Ngugi wa Thiong'o argument is that the more the critical temper of the African is influenced by the Anglocentric critical tradition, the more gradual they become, in the words of James Baldwin, "Black Westerners" (Baldwin qtd. in Tomlinson 143). Since the literary texts taught in African universities are Anglocentric, Africans cannot forge a unique African identity and it is for this reason that Ngugi proposes that departments of English at most African universities as they are constituted be abolished or reconfigured in such a way that it will be Afrocentric rather than Anglocentric. It then means that Western education is an instrument of personal and social dis-identification for the Black African. Jamaica Kincaid has noted that the colonialists built schools and libraries wherever they went and that by so doing they distorted and erased the history of the African while simultaneously glorifying their own (94). In a similar vein, writing within the discursive field of the impact of English canonical texts taught in colonial African universities, Helen Tiffin observes that "the function of such a canonical text (1) at the colonial periphery also becomes an important part of imperial practice, in that, through educational and critical institutions, it continually displays and repeats for the colonized subject, the original capture of his/her alterity and the process of its annihilation, marginalization, or naturalization as if this were axiomatic, culturally ungrounded, 'universal,' (and) natural" (98). Constantly exposed to pro-White socialization messages in the church and school, the African and African American develop a negative conception of self. As Benita Parry observes, the African is always prevailed upon through Western education "to internalize as self-knowledge, the knowledge concocted by the master" (38). But how has this phenomenon been represented in fiction? What insight into the subject of Western education as it relates to Africans and African Americans do creative works offer? How is this subject realized imaginatively? I interrogate these questions in the work of selected prose fiction written by African and African American women: while Ama Ata Aidoo is a West African writer from Ghana, Gloria Naylor and Toni Morrison are African American writers.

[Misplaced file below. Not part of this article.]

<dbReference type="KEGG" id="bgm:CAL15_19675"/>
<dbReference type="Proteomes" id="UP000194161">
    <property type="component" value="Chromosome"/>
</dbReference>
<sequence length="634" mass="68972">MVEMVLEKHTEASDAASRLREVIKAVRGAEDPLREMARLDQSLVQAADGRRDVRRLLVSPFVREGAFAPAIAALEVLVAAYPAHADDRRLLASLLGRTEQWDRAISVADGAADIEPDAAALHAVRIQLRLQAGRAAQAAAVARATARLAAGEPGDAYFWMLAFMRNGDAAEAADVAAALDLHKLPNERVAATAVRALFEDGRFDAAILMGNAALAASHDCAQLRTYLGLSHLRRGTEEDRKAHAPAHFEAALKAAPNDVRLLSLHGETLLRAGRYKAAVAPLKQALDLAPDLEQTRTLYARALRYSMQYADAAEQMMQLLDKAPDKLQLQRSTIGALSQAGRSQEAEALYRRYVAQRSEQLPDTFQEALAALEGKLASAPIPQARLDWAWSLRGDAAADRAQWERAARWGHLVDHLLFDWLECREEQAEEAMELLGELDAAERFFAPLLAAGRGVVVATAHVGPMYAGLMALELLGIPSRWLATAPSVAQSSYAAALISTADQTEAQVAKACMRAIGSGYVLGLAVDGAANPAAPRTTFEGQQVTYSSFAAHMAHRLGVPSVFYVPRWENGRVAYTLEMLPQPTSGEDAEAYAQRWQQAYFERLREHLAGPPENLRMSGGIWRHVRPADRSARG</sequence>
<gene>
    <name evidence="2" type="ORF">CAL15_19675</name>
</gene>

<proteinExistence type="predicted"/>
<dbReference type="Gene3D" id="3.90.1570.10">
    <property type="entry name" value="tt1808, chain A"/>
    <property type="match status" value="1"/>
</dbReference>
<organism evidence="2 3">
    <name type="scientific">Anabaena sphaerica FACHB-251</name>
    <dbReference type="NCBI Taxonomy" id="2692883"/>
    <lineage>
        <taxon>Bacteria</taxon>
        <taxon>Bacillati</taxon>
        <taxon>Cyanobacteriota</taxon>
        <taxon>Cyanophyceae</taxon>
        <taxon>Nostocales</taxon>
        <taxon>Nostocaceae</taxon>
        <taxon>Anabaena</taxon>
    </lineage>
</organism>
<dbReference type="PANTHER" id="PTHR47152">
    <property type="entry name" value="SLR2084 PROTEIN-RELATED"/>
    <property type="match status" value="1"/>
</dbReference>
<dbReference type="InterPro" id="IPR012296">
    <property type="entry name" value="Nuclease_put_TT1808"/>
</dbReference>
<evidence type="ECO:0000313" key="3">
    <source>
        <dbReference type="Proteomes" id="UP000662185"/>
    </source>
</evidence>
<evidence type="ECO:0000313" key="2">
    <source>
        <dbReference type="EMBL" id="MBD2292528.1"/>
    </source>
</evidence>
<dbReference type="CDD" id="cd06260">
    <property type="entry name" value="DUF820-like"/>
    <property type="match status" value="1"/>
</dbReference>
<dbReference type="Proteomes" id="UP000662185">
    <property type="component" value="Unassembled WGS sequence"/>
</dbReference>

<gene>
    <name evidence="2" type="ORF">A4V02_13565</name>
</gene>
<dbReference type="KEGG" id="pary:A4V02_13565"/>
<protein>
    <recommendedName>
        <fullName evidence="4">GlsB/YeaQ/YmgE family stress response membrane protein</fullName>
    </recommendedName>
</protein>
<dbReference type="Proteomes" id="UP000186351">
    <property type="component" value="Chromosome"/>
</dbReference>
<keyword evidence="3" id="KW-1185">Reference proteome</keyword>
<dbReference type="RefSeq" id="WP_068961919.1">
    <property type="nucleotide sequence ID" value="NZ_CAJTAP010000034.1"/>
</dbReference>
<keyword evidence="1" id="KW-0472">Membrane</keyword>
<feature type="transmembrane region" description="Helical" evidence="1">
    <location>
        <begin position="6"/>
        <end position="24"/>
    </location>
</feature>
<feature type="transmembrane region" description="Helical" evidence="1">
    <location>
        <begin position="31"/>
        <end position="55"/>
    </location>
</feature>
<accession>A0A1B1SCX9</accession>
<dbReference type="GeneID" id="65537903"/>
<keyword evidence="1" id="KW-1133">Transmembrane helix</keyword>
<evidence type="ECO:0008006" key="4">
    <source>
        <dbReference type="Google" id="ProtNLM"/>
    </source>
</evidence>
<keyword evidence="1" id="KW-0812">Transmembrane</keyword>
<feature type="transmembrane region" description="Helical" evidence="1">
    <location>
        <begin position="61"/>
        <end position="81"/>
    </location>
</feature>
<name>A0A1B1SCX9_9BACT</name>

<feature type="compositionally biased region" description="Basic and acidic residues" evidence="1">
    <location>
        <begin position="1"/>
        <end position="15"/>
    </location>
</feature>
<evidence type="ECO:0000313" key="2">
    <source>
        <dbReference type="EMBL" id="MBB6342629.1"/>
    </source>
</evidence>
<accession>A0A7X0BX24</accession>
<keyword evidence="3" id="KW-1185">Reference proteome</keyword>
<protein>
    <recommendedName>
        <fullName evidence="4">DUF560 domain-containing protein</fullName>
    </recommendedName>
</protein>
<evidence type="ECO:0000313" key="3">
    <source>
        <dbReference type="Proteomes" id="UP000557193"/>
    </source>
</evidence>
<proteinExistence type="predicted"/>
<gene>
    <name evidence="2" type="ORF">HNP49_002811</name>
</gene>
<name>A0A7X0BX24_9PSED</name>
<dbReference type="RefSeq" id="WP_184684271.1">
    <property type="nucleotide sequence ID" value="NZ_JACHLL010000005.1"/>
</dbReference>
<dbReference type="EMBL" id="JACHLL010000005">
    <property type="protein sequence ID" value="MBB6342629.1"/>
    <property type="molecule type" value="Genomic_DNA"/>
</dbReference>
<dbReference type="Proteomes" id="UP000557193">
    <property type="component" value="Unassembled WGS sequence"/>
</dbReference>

The essence of seeking for Western education either on the African continent or in the U.S. is to change the socioeconomic and sociopolitical circumstance of the individual: in my analysis of Aidoo's Changes, Naylor's The Women of Brewster Place, and Morrison's Beloved I contend that whether educated and literate or not, there is an accompanying negative complex for the African and African American characters in these texts. Although the selected novels have received considerable critical attention as anticolonial and antiracist poetics, how the educational quandary of the African and African American is implicated in the texts appears to be largely ignored. For instance, commenting on Aidoo's works, Nana Wilson-Tagoe argues that "ultimately, for [Aidoo] it is not the community's historian, but the woman protagonist who can provide a transformative vision not only for confronting the aberration of the slave past but for the crisis of colonial mordernity itself" (97-98). Also, concerning the protagonist of her novel, Changes, Jane Bryce posits that "she uses this character to question what constitutes nationality and identity" (Bryce qtd. in Yewah 54) and Maria Olaussen asserts that Aidoo's texts "deal with a postcolonial reality where both customary and common law rules of marriage apply" (61). It then follows that in the estimation of critics, Aidoo's literary project is fundamentally a feminist, national, and anticolonial project. Thus, the theme of the dilemma of Western education as it relates to Africans on the continent has been uncharted.